Blogs > The Law Blogger

The Law Blogger is a law-related blog that informs and discusses current matters of legal interest to readers of The Oakland Press and to consumers of legal services in the community. We hope readers will  find it entertaining but also informative. The Law Blogger does not, however, impart legal advice, as only attorneys are licensed to provide legal counsel.
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Thursday, July 25, 2013

SCOTUS to Consider Marijuana Reclassification

By: Timothy P. Flynn

This case, Americans for Safe Access vs USDEA, has been percolating through the federal court system for more than a decade.  Now that the Court of Appeals for the DC Circuit declined to reclassify marijuana as a Schedule 1 drug [i.e. high potential for abuse with no verified medical benefits], the pot lobby has filed a petition for a writ of certiorari with the SCOTUS.

As readers of the Law Blogger are aware, one of the chief tensions between states that have legalized marijuana or have approved initiatives for medical marijuana, has been the persistent and long-standing classification of marijuana as a Schedule 1 drug in the federal Controlled Substances Act.

The DEA's response to the pot lobby's petition for cert is due mid-August.  This case will hopefully be taken-up by SCOTUS and decided on the merits.  That way, those in the pot growing industry will know where they stand.  Other the other hand, many legal scholars would argue that it is not for the justices to legislate but rather, that is the job of the Legislature.

Even if marijuana remains on Schedule 1 at the conclusion of this epic litigation, it nevertheless appears that plenty of entrepreneurs will continue risking their time, money and even their freedom to grow and distribute pot.

Perhaps the basic economic laws of supply and demand are among the strongest and most enduring of all.  Apparently, there is an unlimited demand for marijuana out there on Main Street and a healthy supply of folks willing to satisfy that demand.

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Tuesday, July 23, 2013

Marijuana Brownies Get An Evidentiary Hearing In Oakland County

By: Timothy P. Flynn

Does the Michigan Medical Marijuana Act presume that a certified patient can only consume marijuana by smoking herb, or can pot brownies do the trick?  That was the question posed by a case from the Oakland County Circuit Court that went to the Michigan Court of Appeals.

Now, on last week's remand back to the Oakland County trial court, an evidentiary hearing will be conducted in the People v Carruthers case to determine whether the accused was using a "reasonable" amount of marijuana by baking the pot brownies.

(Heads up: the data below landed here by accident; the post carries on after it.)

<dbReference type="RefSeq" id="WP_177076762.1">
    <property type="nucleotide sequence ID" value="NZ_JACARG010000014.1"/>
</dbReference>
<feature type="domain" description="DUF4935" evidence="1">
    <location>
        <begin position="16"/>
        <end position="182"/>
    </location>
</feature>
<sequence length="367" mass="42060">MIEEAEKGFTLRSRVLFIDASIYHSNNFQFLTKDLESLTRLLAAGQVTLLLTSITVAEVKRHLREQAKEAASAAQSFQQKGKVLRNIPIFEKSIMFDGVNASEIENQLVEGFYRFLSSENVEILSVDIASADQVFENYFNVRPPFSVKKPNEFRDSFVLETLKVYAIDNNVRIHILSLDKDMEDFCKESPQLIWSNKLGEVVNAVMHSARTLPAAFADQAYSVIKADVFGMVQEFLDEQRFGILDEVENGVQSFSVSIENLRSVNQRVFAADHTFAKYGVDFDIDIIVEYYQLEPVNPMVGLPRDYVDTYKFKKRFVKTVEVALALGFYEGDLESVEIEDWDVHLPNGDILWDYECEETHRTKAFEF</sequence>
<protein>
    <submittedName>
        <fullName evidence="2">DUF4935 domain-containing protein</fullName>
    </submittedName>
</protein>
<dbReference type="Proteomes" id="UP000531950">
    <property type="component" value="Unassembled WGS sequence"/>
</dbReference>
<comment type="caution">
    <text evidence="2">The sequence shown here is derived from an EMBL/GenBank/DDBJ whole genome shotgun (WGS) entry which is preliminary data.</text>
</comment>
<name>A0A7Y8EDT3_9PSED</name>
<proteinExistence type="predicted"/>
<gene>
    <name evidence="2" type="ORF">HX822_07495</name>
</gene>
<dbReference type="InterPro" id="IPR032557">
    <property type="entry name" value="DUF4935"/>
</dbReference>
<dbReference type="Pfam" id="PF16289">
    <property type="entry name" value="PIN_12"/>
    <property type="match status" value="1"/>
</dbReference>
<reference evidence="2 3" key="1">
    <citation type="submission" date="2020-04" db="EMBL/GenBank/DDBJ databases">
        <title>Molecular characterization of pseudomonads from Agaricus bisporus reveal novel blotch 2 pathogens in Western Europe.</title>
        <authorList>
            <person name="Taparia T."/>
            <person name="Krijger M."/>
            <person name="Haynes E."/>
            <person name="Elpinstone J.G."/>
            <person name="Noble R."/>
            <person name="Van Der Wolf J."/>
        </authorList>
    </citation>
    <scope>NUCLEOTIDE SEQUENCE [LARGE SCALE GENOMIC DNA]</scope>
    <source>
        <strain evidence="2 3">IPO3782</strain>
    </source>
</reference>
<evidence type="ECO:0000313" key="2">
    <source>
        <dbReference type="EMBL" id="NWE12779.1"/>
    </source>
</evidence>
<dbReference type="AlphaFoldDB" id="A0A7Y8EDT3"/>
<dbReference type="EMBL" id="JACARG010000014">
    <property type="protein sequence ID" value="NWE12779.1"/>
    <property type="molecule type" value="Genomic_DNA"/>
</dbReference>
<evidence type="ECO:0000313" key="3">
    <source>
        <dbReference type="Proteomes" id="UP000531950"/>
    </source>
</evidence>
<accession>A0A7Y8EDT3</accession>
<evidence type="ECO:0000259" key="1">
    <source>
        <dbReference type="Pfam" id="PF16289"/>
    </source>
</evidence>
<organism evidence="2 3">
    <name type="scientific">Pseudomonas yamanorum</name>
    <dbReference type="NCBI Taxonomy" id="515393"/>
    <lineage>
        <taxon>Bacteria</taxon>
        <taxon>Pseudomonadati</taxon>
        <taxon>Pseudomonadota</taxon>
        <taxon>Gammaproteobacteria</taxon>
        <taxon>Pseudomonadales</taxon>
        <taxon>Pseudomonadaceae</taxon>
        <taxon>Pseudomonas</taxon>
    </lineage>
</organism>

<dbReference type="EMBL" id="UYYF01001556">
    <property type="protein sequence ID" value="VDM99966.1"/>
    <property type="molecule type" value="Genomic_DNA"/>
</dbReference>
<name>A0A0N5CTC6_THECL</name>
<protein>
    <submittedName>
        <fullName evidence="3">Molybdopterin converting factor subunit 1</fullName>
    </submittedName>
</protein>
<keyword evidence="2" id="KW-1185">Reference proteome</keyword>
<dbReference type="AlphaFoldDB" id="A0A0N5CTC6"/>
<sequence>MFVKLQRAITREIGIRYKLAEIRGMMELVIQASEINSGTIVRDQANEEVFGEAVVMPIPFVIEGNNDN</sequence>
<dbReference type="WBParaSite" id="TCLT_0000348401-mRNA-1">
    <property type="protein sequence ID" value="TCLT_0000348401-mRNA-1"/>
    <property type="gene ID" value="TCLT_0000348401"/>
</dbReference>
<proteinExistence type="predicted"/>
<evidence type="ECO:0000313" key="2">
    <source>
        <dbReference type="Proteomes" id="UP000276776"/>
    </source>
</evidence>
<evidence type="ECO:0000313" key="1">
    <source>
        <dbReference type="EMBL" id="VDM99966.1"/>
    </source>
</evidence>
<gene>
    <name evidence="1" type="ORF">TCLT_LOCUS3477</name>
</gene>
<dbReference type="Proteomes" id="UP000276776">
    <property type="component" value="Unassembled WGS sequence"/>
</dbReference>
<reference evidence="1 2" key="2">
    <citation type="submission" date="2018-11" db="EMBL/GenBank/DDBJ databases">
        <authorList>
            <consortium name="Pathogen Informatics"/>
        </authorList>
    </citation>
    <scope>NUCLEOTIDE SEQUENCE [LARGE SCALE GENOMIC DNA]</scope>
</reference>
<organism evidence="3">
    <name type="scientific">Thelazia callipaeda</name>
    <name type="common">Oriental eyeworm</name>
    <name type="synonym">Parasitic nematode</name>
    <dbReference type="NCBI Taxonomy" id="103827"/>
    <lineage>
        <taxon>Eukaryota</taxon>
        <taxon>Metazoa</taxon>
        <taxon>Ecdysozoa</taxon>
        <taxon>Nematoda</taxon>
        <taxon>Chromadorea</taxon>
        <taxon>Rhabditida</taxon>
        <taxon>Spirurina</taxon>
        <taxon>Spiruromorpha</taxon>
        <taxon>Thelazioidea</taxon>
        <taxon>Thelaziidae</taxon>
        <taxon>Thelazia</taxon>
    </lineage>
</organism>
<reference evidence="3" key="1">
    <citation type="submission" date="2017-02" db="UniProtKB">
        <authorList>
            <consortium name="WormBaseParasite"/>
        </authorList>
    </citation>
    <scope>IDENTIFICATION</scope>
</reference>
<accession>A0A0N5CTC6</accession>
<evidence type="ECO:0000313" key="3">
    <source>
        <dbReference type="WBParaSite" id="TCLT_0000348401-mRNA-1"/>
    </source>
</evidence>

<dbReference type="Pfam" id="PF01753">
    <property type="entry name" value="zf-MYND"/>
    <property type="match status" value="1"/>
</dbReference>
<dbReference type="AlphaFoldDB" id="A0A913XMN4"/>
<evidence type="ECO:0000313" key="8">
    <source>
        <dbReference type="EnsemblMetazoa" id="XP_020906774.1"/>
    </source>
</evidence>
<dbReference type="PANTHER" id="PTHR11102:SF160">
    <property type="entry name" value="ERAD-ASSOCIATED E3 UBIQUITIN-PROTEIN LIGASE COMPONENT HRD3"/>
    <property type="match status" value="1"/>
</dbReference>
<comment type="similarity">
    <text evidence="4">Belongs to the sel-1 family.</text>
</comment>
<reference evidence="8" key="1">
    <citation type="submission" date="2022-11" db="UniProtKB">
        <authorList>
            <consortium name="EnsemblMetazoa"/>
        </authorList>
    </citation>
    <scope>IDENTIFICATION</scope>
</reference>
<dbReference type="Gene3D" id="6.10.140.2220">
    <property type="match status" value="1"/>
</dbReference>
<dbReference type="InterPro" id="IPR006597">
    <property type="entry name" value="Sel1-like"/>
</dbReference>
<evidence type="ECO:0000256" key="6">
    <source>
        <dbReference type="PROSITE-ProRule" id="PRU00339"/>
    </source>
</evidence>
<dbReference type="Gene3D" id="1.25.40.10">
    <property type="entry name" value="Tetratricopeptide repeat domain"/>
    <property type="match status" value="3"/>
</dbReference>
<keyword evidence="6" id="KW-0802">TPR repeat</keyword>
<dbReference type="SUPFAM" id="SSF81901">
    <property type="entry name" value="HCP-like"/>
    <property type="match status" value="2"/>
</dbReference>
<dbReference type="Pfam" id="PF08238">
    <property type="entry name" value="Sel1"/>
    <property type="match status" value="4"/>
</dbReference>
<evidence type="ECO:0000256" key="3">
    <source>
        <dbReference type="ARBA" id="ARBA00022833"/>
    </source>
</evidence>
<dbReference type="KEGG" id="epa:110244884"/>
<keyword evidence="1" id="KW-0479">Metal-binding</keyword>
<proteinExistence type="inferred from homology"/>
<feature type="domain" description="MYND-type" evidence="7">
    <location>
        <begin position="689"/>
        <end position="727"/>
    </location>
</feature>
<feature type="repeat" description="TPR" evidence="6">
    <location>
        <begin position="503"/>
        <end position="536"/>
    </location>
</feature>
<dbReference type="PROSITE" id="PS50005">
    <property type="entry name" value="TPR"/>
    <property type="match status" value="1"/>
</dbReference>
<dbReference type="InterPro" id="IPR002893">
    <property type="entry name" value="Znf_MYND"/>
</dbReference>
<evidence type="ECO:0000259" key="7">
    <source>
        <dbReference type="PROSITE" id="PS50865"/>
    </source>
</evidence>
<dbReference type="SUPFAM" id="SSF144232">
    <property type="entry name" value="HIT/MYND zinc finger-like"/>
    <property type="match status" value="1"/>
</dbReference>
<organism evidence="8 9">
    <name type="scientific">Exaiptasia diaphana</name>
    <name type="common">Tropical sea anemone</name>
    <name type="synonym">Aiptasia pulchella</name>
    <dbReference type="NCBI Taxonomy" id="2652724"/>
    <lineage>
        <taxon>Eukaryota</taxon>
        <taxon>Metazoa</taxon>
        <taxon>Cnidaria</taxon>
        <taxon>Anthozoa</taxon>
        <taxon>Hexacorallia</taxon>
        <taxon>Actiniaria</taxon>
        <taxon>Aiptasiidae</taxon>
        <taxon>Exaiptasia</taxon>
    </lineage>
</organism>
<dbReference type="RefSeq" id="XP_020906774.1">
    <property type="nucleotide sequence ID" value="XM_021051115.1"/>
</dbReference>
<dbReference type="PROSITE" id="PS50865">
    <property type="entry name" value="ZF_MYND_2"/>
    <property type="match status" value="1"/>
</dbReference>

Earl Carruthers was charged with illegally manufacturing marijuana when pot brownies and several ounces of "loose" pot were found in his vehicle; he possessed a medical marijuana card and a caregiver certificate at the time of his arrest.  Oakland County Circuit Judge Michael Warren precluded him from submitting evidence to the jury about his status as a card-carrying medical marijuana patient and care provider.  Judge Warren also ruled that the entire weight of the pot brownie mixture [some 55 ounces] could be taken into account relative to the manufacturing charge.

Even though the circuit court allowed Carruthers to appeal the evidentiary rulings prior to his trial, the Defendant elected to plunge into the trial without the ability to present an affirmative defense as to his medical marijuana use; he was jury-convicted. In appealing this conviction, the broad immunity provision and the narrower affirmative defense section of the MMA were once again interpreted by the Michigan Court of Appeals; this time in the "usable marijuana" context.

 Complicating this issue is the fact that the MMA itself defines "usable marijuana" two different ways: first, the Act references the broad definition set forth in the public health code, then proceeds to promulgate its own, much narrower definition of marijuana:

"Usable marihuana" means the dried leaves and flowers of the marihuana plant and any mixture or preparation thereof, but does not include the seeds, stalks, or roots of the plant.

Whether Carruthers could avail himself of the MMA's immunity provisions [case dismissed; no jury trial] hinged on the weight of the edible.  Judge Warren ruled the whole pot brownie had to be weighed; Defendant asserted that only the net weight of the THC, the active ingredient in marijuana, could be taken into account.  Although the prosecutor's expert stated that THC was present in the brownies, it was impossible to conclude how much.

This ruling could make it difficult for a marijuana patient or care provider to produce pot brownies in conformity with the weight limitations of the MMA.  Critics within the defense bar expressed concerns that the Court of Appeals' decision limits ingestion via the lungs, i.e. with smoke.  Patients that have lung conditions and cannot smoke are thus precluded from legally ingesting baked goods laced with marijuana.

The case will be heading to the Michigan Supreme Court for certain.  Our High Court will once again be called upon to "fill-in-the-blanks" of the MMA.

We here at the Law Blogger must say that the ingestion of pot brownies by a legitimate card-carrying patient sure seems to be consistent with the spirit, if not the letter, of the Medical Marijuana Act.  Stay tuned, as we will be following this one...

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Sunday, July 14, 2013

Zimmerman Acquitted of All Charges

George Zimmerman awaits his fate yesterday.
As criminal defense lawyers, we here at the Law Blogger can certainly understand the exhilaration of a big defense win.  As parents, we also understand the slap in the face that this is to the parents and family of Trayvon Martin.

The all-female Seminole County jury elected to work into the weekend, deliberating on Friday night and into Saturday, before finding the accused neighborhood watchman not guilty of second degree murder and manslaughter.

You know the case; the self-appointed night watchman has a confrontation with Trayvon Martin, a teenager whose father lived in the community Zimmerman was patrolling.  The case featured Florida's so-called "stand-your-ground" self-defense statute and acquired a civil rights dimension due to the alleged racial profiling component of Zimmerman's actions.

Even President Obama publicly commented on the proceedings, remarking that if he had a son, he would look like Trayvon Martin.  Here in the 313, the Coalition Against Police Brutality has planned a public protest of the verdict.  Demonstrations erupted, briefly, in streets of Los Angeles, CA, when news of the verdict broke.

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Saturday, July 13, 2013

Two Bucks for the Medical Marijuana Industry

By:  Timothy P. Flynn

Earlier this week, medical marijuana advocates here in Michigan urged supporters to obtain and spend $2 dollar bills in support of the medical marijuana industry.  The idea behind the campaign is to demonstrate the strength of the marijuana economy.